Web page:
The data processor, while determining an amount of traffic that n is forwarding to r that is addressed to v, operates under control of the traceback computer program to send, in one embodiment, a first SNMP message to a neighbor router n instructing router n to count the number of packets that it is sending to router r that are addressed to v, and further operates to send a second SNMP message to router n to query router n as to how many packets it has sent to router r addressed to v. In another embodiment, where a packet router is already counting packets that it forwards, a first message can be sent to request the packet count and a second message can be sent later to request the count again. By subtracting the first count from the second count one is enabled to determine how many packets were forwarded during a certain interval. In a further embodiment the router may maintain a count of how many packets were sent during some interval, such as one second. In this case the message sent to the packet router may simply request this number. In a further embodiment the packet router is instructed to install a host route to the victim that tracks the existing route, and then query the packet router to determine the number of packets that were forwarded using the more specific host route.

The backtracking unit may also take corrective action by, for example, establishing a black hole host route to v as close as is possible to the source of the denial-of-service attack packets, and/or by establishing a special host route to v using the same next hop as an existing route, where the special host route tracking changes in the existing route such that when a next hop for the existing route changes, the next hop for the host route changes similarly, and/or by establishing a rate-limit, for packets addressed to v, as close as is possible to the source of the denial-of-service attack packets.

BRIEF DESCRIPTION OF THE DRAWINGS

The above set forth and other features of the invention are made more apparent in the ensuing Detailed Description of the Invention when read in conjunction with the attached Drawings, wherein:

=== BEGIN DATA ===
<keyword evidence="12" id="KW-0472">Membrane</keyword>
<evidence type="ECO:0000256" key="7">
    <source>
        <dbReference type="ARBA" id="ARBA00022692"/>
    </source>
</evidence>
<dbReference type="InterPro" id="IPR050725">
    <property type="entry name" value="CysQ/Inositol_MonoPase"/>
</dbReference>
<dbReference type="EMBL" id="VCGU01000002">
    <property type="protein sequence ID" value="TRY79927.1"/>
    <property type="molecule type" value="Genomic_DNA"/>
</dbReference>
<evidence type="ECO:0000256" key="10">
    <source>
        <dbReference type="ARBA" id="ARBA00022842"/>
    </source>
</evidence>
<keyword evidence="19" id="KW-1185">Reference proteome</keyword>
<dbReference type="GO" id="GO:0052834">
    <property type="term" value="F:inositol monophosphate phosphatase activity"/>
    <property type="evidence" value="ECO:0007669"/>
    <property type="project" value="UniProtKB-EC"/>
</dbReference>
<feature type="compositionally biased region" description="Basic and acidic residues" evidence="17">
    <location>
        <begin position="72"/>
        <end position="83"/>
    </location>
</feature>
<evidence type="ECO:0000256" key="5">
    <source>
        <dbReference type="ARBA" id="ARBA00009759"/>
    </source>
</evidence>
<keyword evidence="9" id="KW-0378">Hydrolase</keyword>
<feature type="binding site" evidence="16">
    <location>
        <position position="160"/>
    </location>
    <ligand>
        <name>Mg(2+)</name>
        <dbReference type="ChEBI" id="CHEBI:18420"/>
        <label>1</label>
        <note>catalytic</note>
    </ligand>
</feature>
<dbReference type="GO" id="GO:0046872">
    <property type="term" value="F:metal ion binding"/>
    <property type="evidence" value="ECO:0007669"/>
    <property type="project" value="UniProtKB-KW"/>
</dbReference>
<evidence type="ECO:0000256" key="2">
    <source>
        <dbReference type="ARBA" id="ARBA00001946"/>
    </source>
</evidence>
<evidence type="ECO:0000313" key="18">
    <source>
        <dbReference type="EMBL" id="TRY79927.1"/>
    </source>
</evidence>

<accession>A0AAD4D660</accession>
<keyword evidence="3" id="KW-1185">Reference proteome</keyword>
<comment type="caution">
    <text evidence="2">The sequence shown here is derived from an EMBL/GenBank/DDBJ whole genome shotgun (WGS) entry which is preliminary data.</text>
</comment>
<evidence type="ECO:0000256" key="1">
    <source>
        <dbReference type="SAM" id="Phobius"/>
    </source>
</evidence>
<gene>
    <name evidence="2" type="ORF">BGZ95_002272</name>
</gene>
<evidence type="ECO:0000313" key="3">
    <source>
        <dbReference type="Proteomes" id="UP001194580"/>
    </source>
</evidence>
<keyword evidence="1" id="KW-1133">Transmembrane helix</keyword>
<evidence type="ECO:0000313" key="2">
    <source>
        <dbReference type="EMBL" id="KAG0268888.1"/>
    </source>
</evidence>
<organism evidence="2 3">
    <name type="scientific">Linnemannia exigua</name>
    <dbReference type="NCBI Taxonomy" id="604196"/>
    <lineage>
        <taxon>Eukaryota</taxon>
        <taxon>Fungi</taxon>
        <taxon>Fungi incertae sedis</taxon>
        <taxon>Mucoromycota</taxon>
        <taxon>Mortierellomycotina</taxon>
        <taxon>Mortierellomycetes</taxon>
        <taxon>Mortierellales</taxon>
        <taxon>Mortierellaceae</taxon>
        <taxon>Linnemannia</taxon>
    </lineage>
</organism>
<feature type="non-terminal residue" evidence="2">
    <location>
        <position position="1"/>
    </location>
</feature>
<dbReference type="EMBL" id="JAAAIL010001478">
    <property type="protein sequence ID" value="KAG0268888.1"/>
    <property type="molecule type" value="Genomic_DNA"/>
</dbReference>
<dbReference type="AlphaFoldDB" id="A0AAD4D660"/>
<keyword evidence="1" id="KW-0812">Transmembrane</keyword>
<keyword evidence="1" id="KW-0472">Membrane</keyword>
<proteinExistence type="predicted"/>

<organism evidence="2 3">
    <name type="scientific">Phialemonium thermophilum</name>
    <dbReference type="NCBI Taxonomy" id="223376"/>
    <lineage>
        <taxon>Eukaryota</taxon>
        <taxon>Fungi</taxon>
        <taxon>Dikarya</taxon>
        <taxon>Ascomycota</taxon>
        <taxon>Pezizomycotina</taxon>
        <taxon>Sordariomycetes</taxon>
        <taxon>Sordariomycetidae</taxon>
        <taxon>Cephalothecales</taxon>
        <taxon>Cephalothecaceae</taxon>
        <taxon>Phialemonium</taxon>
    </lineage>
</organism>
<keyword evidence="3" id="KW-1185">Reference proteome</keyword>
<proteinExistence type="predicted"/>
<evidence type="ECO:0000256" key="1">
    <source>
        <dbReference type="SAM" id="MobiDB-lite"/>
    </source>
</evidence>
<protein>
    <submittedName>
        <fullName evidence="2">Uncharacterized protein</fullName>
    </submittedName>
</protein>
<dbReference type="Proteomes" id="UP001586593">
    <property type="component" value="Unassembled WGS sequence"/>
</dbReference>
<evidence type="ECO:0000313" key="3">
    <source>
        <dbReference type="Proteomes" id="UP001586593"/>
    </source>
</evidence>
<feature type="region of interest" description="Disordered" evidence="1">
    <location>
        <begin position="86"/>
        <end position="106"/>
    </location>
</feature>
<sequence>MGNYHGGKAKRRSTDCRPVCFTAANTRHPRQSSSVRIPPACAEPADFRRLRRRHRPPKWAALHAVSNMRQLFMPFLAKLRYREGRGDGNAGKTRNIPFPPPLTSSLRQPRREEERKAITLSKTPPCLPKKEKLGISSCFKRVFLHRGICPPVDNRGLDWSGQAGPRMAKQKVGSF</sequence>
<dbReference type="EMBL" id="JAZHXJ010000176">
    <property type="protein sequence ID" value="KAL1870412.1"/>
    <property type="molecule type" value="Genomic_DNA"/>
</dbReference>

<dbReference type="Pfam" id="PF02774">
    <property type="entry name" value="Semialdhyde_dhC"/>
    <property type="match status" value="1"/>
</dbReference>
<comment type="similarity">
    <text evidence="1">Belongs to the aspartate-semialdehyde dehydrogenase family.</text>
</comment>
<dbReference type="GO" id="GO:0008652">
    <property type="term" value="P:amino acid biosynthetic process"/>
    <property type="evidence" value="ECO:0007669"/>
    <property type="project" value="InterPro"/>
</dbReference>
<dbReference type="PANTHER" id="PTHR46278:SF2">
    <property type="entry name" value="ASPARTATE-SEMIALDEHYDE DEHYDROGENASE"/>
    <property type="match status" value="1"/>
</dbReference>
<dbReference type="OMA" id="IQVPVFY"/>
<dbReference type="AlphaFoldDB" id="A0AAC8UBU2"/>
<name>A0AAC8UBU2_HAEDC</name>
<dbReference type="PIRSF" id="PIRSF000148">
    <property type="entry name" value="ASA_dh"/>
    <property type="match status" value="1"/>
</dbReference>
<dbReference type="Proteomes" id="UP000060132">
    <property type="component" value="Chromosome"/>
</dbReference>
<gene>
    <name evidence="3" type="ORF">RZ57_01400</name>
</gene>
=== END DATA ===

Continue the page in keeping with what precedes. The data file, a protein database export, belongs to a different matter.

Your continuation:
FIG. 1 is a simplified diagram of a data communications network and related components, including servers and routers;

FIG. 2 is a block diagram of a denial-of-service attack traceback unit in accordance with the teachings of this invention; and

FIG. 3 is a logic flow diagram depicting a method executed by the denial-of-service attack traceback unit of FIG. 2.

DETAILED DESCRIPTION OF THE INVENTION

It is first noted that in copending and commonly assigned U.S. patent application Ser. No. 09/650,524, filed on even date herewith, entitled “Method for Protecting Web Servers Against Various Forms of Denial-of-Service Attacks”, the inventor teaches several techniques for defending against an occurrence of a denial-of-service attack. The disclosure of this commonly assigned U.S. patent application is incorporated by reference herein in its entirety. It is further noted that the malicious traffic (e.g., denial-of-service attack) traceback teachings of this invention may be used in conjunction with the various techniques for protecting against such attacks disclosed in the commonly assigned patent application, as well as with other types of defensive mechanisms. For example, once a server or a firewall or a router determines that a denial-of-service attack is underway, and defensive mechanisms are deployed or are being deployed, the teachings of this invention can be used to traceback to the source of the denial-of-service attack.

FIG. 1 is a simplified illustration of a data communications network 10, which may be coupled to the Internet 12. The network 10 may be referred to as an enterprise network. A server 14 is bidirectionally coupled to the network 10 and receives traffic therefrom, and outputs traffic thereto. The traffic is comprised of packets that conform, in the presently referred embodiment, to the well-known TCP/IP protocol. Also coupled to the server 14, via the Internet 12 and the data communications network 10, are a plurality of user terminals and computers, such as workstations and personal computers (PCs) 18, as well as other servers 20. Firewalls 22 and routers 24 are also typically present. The router 24 will typically have nearest neighbor routers 24A, 24B etc., and has knowledge of the identities of its nearest neighbor routers (as explained below in the discussion of MIBS). It is assumed that server 14 is a target of malicious traffic launched from one or more of the computers 18 and/or servers 20, i.e., that the server 14 is the target of a denial-of-service attack.

Before proceeding further with a description of the denial-of-service traceback method and apparatus of this invention, a number of definitions are first given for terms and phrases that have appeared and that will appear in the ensuing detailed description, or that are related to these teachings. These various terms and phrases are useful in gaining an understanding of the various types of denial-of-service attacks that a particular server 14 may be subjected to.

IP:

Internet Protocol.

TCP:

TCP is the Transmission Control Protocol. TCP is used to provide a “reliable” connection between two nodes in an internet. TCP uses sequence numbers, checksums, acknowledgments (or ACKs) and retransmissions of lost or garbled data to provide reliability. TCP is used by applications where it is important to deliver bytes correctly, such as mail, web browsing etc.

UDP: